43 Addressing Disproportionality Focus: Disproportional Rates of Long-Term Suspensions (>10 days) of Black or African- American Students with Disabilities, where Black and African American Students are more than 2 times as likely to be suspended than other students with IEPs Action: PBIS has been identified as a recommended approach to address disproportionality

44 Digging Deeper Deeper analysis shows 91 schools with the highest disproportionality – Where risk of suspension of Black or African American student with disabilities is more the 2 times as likely as that of all other students with disabilities – 2.0 Relative Risk threshold is set by the State (shows over 330 schools)

45 PBIS/ Culturally Responsive Integration 2010-12 Collaboration with New York University TAC for Disproportionality – 2 Levels of Intervention (Culturally Responsive Schools) School-Based (8 schools in pilot) Leadership training and capacity building

46 11 PBIS Schools with the highest rates of Disproportionality in Rates of Long-term Suspensions by Race/Ethnicity SPPI 4B Comparison of 2009-10 to 2010-11 Suspensions Reduction81.8% Increase18.2% Initial Referrals Reduction45.5% No change18.2% Increase36.4% Attendance Increase90.9% Reduction9.1% N=11

47 Comparison within 91 NYC Schools with the highest levels of Disproportionality in Suspensions of Students with Disabilities N=11 Suspensions Percent of PBIS SchoolsPercent of Non-PBIS Schools Initial Referrals N=80

48 Systems Alignment: A Global Perspective on PBIS Implementation

49 NYC PBIS Technical Assistance Center Funding Visibility Political Support TrainingCoachingEvaluation Active Coordination with Children First Networks Local School Teams/Demonstrations Alignment Policy PBIS Implementation Logic Behavioral Expertise


51 Systems Change NY State Education NYC DOE Schools Teachers/ Staff Effective Practices ALIGNMENT Federal Departments Implementation Teams FORM FOLLOWS FUNCTION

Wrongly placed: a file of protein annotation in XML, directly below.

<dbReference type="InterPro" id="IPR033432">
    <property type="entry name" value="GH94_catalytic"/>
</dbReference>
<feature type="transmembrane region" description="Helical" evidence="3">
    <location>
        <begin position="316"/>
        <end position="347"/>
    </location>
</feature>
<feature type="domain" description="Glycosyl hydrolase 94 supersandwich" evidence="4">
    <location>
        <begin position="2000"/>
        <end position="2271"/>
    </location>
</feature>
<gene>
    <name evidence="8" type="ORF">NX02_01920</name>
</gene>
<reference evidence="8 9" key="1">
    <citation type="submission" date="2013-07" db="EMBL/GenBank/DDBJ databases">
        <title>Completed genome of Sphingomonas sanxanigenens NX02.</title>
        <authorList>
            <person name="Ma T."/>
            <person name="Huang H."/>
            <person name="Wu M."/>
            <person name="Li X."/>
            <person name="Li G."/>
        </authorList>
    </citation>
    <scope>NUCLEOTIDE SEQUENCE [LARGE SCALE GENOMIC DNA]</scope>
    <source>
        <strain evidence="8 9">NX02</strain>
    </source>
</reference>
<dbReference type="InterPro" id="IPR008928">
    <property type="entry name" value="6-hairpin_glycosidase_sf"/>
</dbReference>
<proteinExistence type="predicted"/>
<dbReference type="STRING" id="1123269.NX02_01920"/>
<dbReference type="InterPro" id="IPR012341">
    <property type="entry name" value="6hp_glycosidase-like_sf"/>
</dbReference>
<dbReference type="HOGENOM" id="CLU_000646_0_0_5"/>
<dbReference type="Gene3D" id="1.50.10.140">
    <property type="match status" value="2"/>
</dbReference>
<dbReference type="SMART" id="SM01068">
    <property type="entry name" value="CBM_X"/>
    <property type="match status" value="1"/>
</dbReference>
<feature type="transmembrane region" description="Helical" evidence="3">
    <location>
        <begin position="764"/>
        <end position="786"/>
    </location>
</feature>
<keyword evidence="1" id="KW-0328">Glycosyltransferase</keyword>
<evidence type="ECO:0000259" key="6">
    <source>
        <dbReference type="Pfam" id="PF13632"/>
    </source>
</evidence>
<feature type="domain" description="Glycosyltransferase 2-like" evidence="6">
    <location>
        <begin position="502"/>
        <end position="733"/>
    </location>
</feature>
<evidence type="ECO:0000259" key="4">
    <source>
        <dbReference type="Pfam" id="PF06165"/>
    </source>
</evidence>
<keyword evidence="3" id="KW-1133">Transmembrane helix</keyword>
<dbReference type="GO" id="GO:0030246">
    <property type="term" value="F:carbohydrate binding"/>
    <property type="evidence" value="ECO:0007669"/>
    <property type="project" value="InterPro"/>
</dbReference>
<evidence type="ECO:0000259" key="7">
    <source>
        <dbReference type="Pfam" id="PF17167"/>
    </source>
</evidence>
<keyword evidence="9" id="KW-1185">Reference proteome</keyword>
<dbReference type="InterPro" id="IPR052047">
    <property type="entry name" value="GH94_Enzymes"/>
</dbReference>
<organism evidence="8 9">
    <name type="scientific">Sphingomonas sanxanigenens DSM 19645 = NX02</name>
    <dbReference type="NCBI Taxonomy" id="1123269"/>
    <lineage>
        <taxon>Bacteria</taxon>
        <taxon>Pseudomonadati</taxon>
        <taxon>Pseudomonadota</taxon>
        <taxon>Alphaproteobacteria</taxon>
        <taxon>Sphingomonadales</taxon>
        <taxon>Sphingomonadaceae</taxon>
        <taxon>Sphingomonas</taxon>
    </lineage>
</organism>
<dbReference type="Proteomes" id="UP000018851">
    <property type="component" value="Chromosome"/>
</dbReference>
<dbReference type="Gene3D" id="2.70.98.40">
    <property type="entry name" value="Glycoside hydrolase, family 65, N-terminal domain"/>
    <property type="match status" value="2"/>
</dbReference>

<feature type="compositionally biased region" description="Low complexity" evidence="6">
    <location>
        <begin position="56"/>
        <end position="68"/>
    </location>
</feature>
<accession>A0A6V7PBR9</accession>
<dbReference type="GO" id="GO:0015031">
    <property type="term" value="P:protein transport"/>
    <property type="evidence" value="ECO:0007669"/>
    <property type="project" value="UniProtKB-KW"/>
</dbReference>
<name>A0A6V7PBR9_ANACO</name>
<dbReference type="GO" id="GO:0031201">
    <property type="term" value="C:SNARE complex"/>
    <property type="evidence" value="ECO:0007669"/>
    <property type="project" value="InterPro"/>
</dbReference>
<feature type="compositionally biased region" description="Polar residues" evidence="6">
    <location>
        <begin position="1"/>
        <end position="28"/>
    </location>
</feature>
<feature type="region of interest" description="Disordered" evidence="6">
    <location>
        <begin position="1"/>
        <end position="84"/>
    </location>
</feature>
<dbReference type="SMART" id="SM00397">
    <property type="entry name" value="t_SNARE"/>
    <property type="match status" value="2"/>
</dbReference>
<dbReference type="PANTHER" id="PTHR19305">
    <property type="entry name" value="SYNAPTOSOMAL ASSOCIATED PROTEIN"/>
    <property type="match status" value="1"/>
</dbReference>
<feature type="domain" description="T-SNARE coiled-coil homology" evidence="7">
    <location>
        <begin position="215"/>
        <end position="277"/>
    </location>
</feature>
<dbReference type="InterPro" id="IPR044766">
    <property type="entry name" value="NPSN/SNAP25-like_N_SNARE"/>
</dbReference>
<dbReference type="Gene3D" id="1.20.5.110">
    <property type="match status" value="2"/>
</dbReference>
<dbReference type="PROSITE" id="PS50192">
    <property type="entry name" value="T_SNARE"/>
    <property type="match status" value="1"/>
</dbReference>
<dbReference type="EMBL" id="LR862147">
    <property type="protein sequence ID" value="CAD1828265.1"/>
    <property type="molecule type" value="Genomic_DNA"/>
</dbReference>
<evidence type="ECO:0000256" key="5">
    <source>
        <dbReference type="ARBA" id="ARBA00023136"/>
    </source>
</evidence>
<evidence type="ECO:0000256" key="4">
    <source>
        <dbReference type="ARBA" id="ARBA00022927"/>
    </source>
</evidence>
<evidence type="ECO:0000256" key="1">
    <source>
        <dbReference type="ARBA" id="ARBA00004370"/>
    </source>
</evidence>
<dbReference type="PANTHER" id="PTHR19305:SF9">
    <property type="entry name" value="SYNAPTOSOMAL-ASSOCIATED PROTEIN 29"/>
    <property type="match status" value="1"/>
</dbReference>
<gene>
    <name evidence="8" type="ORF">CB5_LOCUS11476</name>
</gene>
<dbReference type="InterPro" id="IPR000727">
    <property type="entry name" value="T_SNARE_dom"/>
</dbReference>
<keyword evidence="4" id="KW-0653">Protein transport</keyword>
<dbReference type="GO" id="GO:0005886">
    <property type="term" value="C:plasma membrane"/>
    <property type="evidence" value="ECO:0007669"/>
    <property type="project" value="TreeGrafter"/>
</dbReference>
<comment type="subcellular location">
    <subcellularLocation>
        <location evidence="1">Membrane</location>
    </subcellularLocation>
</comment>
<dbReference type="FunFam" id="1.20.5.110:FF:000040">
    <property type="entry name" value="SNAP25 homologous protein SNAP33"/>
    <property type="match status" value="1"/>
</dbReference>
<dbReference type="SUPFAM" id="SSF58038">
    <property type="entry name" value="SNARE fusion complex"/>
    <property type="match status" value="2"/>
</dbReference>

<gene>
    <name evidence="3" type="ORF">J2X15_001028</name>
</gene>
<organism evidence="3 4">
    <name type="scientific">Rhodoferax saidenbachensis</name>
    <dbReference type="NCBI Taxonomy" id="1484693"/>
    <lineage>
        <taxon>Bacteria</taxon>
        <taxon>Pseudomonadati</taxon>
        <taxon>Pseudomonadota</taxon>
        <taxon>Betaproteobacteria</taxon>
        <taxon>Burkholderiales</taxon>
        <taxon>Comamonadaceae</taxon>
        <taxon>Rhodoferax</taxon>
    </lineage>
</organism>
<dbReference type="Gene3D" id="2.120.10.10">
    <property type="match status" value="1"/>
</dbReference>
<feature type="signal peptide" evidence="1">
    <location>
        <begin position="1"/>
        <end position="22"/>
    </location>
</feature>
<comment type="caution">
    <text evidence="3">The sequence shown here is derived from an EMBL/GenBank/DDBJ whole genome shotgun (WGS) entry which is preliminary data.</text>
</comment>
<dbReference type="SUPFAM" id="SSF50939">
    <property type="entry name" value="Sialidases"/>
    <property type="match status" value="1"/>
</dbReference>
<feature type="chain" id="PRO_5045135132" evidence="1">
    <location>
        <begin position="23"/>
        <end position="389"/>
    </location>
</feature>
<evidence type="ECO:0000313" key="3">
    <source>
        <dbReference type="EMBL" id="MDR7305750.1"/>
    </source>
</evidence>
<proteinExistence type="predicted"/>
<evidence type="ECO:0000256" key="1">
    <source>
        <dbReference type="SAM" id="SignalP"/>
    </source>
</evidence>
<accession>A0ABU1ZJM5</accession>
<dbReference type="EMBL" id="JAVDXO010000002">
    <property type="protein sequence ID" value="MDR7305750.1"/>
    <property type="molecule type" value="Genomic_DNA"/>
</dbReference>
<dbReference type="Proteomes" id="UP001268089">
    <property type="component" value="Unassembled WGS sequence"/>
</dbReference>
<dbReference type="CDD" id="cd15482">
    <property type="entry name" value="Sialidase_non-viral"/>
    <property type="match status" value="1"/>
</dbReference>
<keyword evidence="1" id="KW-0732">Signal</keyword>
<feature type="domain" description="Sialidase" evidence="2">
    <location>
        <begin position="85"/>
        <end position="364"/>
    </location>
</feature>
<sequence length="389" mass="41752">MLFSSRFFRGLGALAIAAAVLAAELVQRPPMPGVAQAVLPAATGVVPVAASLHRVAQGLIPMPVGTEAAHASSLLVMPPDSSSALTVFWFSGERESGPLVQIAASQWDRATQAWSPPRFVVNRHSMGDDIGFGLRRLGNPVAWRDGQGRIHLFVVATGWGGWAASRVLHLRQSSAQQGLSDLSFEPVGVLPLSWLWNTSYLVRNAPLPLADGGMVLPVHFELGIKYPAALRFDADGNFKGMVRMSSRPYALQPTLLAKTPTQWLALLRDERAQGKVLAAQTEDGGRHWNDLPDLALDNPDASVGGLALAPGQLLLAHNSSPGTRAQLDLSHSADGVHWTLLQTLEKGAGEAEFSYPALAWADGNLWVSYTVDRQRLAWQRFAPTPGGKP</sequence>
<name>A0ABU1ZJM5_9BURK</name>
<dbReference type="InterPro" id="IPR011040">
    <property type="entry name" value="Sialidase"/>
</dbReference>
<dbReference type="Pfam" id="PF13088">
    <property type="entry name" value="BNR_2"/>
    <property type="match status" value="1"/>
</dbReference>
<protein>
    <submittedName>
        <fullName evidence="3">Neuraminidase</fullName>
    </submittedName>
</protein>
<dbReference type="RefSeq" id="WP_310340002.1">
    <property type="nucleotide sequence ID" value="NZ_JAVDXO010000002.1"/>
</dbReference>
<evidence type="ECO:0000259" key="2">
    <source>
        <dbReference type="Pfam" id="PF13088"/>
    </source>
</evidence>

53 NYC PBIS Coordination NYC PBIS provides: (1) research-based professional development for school-based teams (all 3 tiers including FBA- BIP), (2) technical support and implementation assistance, and (3) training on data collection and progress monitoring of PBIS practices. (4) internal and External Coach Networking

54 CFNs NYC DOE PBIS Schools Cluster District 75 CFNs Schools

55 NYC PBIS External TA Coach Funding Trends 2009-2012 Central Funding: Tax Levy, IDEA, Race to the Top Local Funding: Tax Levy, IDEA, Race to the Top

56 SYSTEMS PRACTICES DATA Supporting Staff Behavior Supporting Decision Making Supporting Student Behavior Positive Behavior Support OUTCOMES Social Competence & Academic Achievement

57 Implementation with Fidelity Means Stronger Student Outcomes!!! PBIS Outcome Data 2007-08 School Year 40% 84% 60% 66% 37% 70% 14% 62% 36% 44% 31% 0% 10% 20% 30% 40 % 50% 60 % 70% 80 % 90% Reduction in No. of Students in Self contained Classes Fully Implementing Partially Implementing Reduction in BOTH Principal and Superintendent Suspensions Reduction in no. of ELLs With IEPs Improvement in Attendance Met Adequate Yearly Progress (AYP ) 30% Reduction of Students in Self-Contained Classes Met Universal Standards N= 53 37 16

58 Finding External Partnerships that Support School Improvement State and City agencies (Health, Mental Health, Parent Centers, Juvenile Justice, Child Welfare, Career Development, Substance Abuse Prevention) Department of Education Divisions/ Offices (DSWDELL, DAPS, School and Youth Development, School Health/Mental Health) Institutions of Higher Education (University Research Centers, Institutes, NYU and Columbia) Community organizations (Mental Health)

59 Scaling Up and Drilling Down 2009-14 NYC PBIS TAC Five–Year Action Plan - Coordinated Citywide Management System - Increased Training and Coaching Capacity - Streamlined Implementation Evaluation - Alignment of Outcome Indicators with Federal, State, and City Guidelines - Diversified Funding for PBIS Activities (RTTT, IDEA) - Visibility through Demonstrations (Pilots) - Political Support and Collaborative Advocacy with related institutions, agencies